Monday, June 28, 2010

Arguing with Reality

Yesterday Beatrice came for a follow up visit. She’s been off opiates for a few weeks after completing an Accelerated Opiate Detox, so lots of feelings and emotions are busy rising to the surface for her. Like many people, she struggles with how to deal with things that don’t feel good to her.


But that’s a KEY point: she recognizes that they don’t feel good to her! That awareness in itself is a huge milestone!


Here’s an example: she is returning to work after some time off because she went to a 10-day treatment program. She dreads returning to her job, she says, because she hates it. I urged her to break that down a bit.

Is it the people you work with?

Is it the actual job that you do?

Is it the commute?

Is it the lack of ergonomic desk furniture available?

She hates answering the phone, which is a bit of a bummer since she’s in customer service.

Break that down, I urged.

They get mad at me.

I feel bad because I have to tell them what they owe, and often they are in financial straits.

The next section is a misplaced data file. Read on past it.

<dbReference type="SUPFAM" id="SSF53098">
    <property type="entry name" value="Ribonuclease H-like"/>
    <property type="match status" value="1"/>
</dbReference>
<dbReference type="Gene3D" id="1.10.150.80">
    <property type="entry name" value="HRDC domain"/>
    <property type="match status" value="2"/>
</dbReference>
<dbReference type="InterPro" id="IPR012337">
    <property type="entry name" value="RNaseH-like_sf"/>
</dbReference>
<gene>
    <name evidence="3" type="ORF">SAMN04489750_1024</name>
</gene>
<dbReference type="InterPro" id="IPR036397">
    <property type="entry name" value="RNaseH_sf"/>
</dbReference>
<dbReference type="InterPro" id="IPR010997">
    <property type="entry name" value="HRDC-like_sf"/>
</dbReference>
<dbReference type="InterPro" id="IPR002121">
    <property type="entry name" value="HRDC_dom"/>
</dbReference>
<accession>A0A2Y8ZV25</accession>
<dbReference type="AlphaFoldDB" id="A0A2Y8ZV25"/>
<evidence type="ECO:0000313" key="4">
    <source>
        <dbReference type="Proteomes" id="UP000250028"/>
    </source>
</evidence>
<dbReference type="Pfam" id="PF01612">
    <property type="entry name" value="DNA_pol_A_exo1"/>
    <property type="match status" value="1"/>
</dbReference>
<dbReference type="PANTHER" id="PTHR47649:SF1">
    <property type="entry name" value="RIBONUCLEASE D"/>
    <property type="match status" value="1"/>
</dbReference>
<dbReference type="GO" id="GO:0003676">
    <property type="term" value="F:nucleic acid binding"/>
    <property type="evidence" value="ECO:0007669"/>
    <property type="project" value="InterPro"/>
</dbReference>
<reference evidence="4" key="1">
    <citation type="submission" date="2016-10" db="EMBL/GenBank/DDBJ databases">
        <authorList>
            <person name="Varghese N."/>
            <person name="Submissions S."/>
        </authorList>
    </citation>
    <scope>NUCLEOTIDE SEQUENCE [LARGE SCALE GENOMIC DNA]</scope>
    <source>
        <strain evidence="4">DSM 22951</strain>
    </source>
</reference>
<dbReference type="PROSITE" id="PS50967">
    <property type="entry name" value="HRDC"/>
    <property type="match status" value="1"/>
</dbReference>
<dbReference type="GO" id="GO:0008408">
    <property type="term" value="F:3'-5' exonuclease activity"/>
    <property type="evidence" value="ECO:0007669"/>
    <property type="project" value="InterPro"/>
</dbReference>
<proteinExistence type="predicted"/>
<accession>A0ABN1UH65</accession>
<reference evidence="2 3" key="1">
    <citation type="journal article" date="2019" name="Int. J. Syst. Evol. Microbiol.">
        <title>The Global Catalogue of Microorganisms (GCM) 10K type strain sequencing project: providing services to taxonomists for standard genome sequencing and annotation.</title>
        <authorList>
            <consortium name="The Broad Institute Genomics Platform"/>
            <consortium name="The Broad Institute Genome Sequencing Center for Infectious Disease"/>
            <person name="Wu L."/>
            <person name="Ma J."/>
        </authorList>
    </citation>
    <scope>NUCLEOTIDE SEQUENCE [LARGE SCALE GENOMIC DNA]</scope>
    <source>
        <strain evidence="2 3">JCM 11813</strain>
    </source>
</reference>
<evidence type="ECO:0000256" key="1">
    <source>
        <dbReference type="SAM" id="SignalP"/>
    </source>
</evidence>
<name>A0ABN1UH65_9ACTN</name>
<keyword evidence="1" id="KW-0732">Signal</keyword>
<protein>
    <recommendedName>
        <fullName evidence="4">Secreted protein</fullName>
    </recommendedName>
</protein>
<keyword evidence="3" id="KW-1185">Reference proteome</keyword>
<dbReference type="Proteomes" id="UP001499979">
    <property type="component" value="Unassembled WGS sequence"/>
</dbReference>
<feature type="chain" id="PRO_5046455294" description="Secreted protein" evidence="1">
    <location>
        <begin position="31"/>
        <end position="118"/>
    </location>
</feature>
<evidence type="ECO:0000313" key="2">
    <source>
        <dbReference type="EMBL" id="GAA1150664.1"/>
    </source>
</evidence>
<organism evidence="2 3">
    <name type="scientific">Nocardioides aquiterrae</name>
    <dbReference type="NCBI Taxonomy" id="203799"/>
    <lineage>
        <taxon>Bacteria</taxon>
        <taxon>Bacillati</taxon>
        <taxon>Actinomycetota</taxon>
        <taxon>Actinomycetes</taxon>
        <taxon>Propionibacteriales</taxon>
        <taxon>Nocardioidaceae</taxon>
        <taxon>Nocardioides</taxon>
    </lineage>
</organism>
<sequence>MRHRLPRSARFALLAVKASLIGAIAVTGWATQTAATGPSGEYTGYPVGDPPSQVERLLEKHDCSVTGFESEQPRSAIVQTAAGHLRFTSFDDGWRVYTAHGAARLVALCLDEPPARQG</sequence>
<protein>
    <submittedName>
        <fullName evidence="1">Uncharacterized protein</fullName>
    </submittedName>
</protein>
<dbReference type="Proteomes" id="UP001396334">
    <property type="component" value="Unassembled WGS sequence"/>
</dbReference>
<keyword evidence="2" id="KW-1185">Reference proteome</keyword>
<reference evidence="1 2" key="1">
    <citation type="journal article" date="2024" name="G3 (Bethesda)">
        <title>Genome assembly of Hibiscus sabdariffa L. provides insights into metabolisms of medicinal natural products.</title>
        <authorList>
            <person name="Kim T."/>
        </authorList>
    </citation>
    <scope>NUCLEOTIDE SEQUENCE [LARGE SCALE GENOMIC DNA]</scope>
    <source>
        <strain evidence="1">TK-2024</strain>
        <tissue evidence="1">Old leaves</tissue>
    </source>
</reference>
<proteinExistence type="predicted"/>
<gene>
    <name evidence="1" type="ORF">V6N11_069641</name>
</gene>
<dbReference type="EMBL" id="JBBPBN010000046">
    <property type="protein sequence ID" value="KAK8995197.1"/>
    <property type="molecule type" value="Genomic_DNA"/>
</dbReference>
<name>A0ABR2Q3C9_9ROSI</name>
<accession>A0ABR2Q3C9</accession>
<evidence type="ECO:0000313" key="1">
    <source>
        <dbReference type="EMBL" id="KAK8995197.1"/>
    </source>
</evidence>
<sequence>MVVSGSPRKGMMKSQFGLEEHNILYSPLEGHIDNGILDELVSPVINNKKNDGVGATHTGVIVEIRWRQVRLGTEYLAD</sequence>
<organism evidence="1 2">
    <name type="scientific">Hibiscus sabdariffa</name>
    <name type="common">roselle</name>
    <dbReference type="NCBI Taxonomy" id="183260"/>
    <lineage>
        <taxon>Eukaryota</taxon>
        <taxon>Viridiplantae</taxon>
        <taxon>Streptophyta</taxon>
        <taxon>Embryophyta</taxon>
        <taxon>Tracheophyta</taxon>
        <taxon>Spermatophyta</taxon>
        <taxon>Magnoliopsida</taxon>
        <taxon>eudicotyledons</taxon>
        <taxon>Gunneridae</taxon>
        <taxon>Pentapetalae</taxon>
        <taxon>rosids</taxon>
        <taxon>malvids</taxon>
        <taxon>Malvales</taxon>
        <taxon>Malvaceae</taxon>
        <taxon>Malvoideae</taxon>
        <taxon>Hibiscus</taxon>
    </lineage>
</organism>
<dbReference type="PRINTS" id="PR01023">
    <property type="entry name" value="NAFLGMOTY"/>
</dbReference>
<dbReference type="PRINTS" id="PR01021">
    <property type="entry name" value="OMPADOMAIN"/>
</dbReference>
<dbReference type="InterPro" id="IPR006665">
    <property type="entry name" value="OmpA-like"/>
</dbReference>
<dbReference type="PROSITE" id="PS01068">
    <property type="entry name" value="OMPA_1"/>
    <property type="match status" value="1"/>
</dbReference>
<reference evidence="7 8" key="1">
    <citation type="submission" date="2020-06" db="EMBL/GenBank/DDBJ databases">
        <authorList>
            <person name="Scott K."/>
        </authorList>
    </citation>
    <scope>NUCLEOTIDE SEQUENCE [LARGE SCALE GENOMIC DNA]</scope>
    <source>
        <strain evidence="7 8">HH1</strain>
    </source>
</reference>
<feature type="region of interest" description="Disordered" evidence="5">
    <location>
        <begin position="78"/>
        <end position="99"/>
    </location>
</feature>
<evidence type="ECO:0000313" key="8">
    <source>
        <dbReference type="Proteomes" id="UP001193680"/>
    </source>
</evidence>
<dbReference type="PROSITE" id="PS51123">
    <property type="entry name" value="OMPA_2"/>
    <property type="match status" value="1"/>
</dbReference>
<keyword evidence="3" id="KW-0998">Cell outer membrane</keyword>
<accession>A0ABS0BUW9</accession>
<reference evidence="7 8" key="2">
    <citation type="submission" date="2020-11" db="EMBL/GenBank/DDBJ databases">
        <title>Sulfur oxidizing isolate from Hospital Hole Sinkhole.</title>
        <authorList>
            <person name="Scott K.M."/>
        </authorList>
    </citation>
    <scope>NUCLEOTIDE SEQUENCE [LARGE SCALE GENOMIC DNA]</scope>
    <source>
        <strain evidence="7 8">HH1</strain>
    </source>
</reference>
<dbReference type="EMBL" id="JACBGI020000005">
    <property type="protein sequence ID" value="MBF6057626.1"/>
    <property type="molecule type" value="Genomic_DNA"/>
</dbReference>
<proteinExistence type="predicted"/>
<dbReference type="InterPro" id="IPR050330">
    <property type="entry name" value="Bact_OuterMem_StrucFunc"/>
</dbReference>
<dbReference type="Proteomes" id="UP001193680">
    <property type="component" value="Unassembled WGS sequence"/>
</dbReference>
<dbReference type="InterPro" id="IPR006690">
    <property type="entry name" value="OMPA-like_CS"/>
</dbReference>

(Of note, as a result of looking some realities head on, Beatrice herself has made the decision to put her house on the market, narrowly escaping foreclosure; she just can’t afford the mortgage payments. While there are many emotional attachments to this home, it is a huge relief.)

So then we play the “Why?” and “Is It True?” Games.
Why do you feel bad about telling people they owe money?

Because they can’t pay it.

And Is It True that you are responsible for that?


Is it possible that—just like your experience of embracing reality when you stopped using opiates—these people may experience their own sense of being set free by the truth?

I hadn’t thought of it that way….


Beatrice and I came up with her homework assignment: She is placing a little card on her desk, and these are Byron Katie’s words: WHEN YOU ARGUE WITH REALITY YOU LOSE, BUT ONLY 100% OF THE TIME.


Her plan is to read this to herself just before she answers each call. Certainly the purpose is not to share this epiphany with angry or anguished callers. It’s a small step for Beatrice, but it is a lesson in moving forward bit by bit, toward a life where she owns responsibility for creating her own happiness.

Great stuff is happening every day at The Coleman Institute.


Joan Shepherd - FNP

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